After winning the U.S. Open, Lavoie broke open the race in the World Series, winning his second title in the PBA Shark Championship and finishing the season fifth among the PBA’s average leaders (222.79 for 330 games) and seventh in earnings ($79,920).
“Usually there aren’t multiple rookies who win titles, but I was fortunate to have a strong finish and that’s kind of what sealed the deal,” Lavoie said. “I’m sure Graham had the same goal, but only one of us can win. To finally have it official is great.
“(Winning Rookie of the Year) was a goal,” Lavoie said. “Every year on Team Canada our coach tries to help us set goals and that’s one of the goals I set for myself. You try to aim high, but also set a goal that’s feasible. It justifies all of the hard work I’ve put in.
“It’s been a great year for Canadian bowling.”
Smallwood (right), 39, has been a popular competitor since joining the PBA Tour in 2009. After losing his job with General Motors during the economic downturn, Smallwood decided to pursue his childhood dream of competing on the PBA Tour. He entered the former PBA “exempt tour” qualifier in Allen Park, Mich., and won an exemption to bowl full-time the following season.
But he then pulled off a dream victory, winning the PBA World Championship for $50,000 and his first Tour title, resulting in enormous national media attention that included a feature in Sports Illustrated, network television exposure and major national newspaper features.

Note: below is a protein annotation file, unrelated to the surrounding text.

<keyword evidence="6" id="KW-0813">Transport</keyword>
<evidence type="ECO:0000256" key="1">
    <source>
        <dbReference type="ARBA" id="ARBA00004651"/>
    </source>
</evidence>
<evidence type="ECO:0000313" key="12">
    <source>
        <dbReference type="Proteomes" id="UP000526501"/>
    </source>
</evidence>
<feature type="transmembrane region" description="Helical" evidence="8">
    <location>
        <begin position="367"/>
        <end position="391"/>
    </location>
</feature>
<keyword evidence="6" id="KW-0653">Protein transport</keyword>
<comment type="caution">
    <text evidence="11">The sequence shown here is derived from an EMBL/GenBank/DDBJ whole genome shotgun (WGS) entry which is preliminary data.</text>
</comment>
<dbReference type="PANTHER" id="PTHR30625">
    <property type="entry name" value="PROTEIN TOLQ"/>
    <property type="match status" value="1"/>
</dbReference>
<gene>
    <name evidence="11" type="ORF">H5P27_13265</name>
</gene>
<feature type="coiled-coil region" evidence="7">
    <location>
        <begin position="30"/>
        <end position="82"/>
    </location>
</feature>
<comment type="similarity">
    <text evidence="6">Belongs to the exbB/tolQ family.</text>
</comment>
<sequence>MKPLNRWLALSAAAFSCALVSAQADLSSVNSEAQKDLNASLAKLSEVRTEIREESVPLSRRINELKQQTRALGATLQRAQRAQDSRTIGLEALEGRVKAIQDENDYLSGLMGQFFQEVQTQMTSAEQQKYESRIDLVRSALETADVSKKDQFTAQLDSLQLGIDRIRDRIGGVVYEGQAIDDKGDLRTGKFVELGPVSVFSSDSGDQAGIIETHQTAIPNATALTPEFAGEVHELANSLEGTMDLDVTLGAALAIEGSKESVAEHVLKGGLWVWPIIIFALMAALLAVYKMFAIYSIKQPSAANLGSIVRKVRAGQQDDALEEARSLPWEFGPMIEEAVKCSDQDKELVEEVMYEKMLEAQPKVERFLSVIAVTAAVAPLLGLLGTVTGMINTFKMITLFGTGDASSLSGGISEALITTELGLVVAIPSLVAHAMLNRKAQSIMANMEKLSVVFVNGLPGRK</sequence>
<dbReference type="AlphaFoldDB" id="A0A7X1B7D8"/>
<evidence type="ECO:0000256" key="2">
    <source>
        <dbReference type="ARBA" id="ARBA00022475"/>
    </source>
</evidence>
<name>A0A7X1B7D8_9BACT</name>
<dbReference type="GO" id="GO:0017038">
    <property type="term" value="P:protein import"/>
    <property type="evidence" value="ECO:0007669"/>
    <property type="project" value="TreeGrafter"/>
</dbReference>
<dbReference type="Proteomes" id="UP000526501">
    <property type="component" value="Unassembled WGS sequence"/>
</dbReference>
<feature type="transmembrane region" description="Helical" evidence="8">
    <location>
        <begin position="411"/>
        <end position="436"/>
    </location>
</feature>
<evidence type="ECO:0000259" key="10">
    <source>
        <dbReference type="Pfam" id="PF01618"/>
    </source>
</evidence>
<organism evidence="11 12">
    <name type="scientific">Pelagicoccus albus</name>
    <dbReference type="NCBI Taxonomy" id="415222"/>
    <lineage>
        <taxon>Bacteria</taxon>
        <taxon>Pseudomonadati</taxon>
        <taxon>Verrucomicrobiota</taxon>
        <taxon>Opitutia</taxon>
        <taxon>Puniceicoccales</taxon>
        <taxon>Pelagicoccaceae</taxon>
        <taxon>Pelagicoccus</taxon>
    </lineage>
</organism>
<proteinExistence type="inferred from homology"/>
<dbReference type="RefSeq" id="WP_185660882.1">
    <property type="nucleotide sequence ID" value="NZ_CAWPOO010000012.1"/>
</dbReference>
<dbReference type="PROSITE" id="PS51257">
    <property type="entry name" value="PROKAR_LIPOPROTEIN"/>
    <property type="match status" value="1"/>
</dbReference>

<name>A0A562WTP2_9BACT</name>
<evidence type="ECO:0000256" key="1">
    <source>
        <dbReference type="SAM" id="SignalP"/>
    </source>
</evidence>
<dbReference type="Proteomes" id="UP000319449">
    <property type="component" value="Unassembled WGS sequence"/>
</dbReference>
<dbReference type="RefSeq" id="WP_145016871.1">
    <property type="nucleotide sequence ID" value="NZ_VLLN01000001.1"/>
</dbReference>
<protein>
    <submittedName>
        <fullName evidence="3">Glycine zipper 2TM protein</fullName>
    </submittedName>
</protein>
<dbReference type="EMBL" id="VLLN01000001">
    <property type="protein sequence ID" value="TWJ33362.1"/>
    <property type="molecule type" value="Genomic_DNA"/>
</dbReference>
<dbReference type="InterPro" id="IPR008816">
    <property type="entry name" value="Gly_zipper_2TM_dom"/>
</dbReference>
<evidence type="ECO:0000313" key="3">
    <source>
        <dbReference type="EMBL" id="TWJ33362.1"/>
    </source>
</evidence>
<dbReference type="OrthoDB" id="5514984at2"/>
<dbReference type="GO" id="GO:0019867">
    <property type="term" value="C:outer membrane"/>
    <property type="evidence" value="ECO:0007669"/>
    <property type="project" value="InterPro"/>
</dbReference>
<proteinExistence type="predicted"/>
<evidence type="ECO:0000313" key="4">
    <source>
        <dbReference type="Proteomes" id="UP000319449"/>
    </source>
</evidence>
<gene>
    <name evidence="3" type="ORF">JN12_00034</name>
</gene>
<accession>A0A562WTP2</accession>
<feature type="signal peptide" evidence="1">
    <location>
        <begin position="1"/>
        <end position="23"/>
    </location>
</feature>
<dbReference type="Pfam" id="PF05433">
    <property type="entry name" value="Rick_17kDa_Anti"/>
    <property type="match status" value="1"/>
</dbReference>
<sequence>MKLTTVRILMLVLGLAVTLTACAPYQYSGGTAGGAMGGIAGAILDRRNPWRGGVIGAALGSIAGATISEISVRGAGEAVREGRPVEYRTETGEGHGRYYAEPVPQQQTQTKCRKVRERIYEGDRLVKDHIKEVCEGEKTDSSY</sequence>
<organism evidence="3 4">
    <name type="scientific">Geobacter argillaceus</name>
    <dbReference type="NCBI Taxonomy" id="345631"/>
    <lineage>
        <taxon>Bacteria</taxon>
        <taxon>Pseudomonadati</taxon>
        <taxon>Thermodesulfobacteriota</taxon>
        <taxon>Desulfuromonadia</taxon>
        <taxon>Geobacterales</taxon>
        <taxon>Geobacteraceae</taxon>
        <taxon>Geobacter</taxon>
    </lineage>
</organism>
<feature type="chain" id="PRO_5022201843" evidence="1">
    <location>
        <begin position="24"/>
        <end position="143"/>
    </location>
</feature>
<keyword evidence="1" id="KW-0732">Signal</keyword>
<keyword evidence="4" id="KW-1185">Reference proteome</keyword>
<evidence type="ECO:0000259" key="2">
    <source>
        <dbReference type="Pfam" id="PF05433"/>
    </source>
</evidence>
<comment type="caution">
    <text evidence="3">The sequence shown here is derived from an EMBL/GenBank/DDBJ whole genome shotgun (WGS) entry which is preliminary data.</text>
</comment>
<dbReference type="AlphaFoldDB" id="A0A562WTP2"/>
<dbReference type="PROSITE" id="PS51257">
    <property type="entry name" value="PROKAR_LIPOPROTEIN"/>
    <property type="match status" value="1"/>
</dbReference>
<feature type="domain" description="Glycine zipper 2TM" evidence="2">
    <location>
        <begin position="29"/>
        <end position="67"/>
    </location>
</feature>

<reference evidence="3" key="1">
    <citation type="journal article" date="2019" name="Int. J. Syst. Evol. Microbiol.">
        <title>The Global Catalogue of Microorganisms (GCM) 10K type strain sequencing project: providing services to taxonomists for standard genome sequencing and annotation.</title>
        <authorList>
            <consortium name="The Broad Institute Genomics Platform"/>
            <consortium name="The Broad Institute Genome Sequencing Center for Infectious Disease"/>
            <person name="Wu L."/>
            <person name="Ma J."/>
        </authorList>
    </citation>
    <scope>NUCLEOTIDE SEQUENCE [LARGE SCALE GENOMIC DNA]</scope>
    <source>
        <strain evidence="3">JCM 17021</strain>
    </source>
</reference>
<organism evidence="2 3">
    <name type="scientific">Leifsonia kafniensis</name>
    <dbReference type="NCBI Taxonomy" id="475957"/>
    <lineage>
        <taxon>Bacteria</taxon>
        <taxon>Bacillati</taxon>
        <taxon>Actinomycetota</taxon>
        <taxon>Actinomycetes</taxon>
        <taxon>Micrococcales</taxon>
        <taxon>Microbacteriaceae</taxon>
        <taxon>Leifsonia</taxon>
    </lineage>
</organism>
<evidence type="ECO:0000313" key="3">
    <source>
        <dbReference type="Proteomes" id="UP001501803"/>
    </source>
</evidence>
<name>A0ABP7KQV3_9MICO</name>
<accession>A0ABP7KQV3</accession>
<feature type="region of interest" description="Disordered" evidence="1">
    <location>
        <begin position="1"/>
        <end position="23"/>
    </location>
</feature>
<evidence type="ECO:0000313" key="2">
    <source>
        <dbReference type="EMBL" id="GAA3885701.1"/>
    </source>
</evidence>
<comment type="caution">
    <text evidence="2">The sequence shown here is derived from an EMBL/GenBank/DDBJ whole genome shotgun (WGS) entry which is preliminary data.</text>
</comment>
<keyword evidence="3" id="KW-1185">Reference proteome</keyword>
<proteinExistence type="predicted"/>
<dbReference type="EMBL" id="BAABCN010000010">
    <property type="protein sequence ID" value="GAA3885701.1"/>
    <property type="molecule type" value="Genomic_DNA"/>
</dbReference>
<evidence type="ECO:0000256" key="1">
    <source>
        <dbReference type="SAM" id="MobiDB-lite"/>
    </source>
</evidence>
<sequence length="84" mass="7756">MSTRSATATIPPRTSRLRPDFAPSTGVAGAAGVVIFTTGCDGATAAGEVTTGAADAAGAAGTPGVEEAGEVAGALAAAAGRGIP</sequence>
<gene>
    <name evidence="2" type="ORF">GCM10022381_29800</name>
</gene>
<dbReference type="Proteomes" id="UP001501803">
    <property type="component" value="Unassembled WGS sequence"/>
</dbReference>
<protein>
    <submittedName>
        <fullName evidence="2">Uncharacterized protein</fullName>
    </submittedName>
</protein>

Smallwood won a second title in the 2013 PBA Scorpion Championship and he has made 11 additional championship round appearances, including runner-up finishes in the 2011 PBA Tournament of Champions and the 2016 PBA World Championship.
“It’s a really a good deal,” Smallwood said, adding with a grin, “When you don’t say much, people think you’re nice, but it’s nice to be thought of as a good guy. I spend a lot of time with (three-time Nagy award winner) Parker Bohn, and I know what kind of guy he is. To be in the group with him, and the other winners, is pretty cool.”
Other nominees for the Nagy award included 2015 winner Josh Blanchard of Mesa, Ariz.; Lavoie; Brad Miller of Raytown, Mo., and Jon Van Hees of Charlestown, R.I.
Joining previous recipients Parker Bohn III, Missy Parkin and Ed Godbout, Page was nominated for his involvement over the past eight years with the Thomas Cacioppo family in New York in raising money to combat Crohns and Colitis. The Rhino Page Strike Out Crohns and Colitis fund-raisers have generated more than $225,000 to help combat the debilitating digestive tract disorders.
In March, Page will expand his involvement by hosting the PBA Strike Out Crohns and Colitis South Open at Boardwalk Bowl in his adopted hometown, Orlando, Fla.
The 2016 PBA award winners will receive their awards during the PBA Hall of Fame and Awards ceremonies at the Grand Casino in Shawnee, Okla., on Monday, Feb. 13. The hall of fame ceremonies will be live streamed on PBA’s Xtra Frame online bowling channel, beginning at 8 p.m. EST.
The public is invited to attend the dinner. Tickets are $100 plus tax, and can be purchased in advance online (visit pba.com/tickets).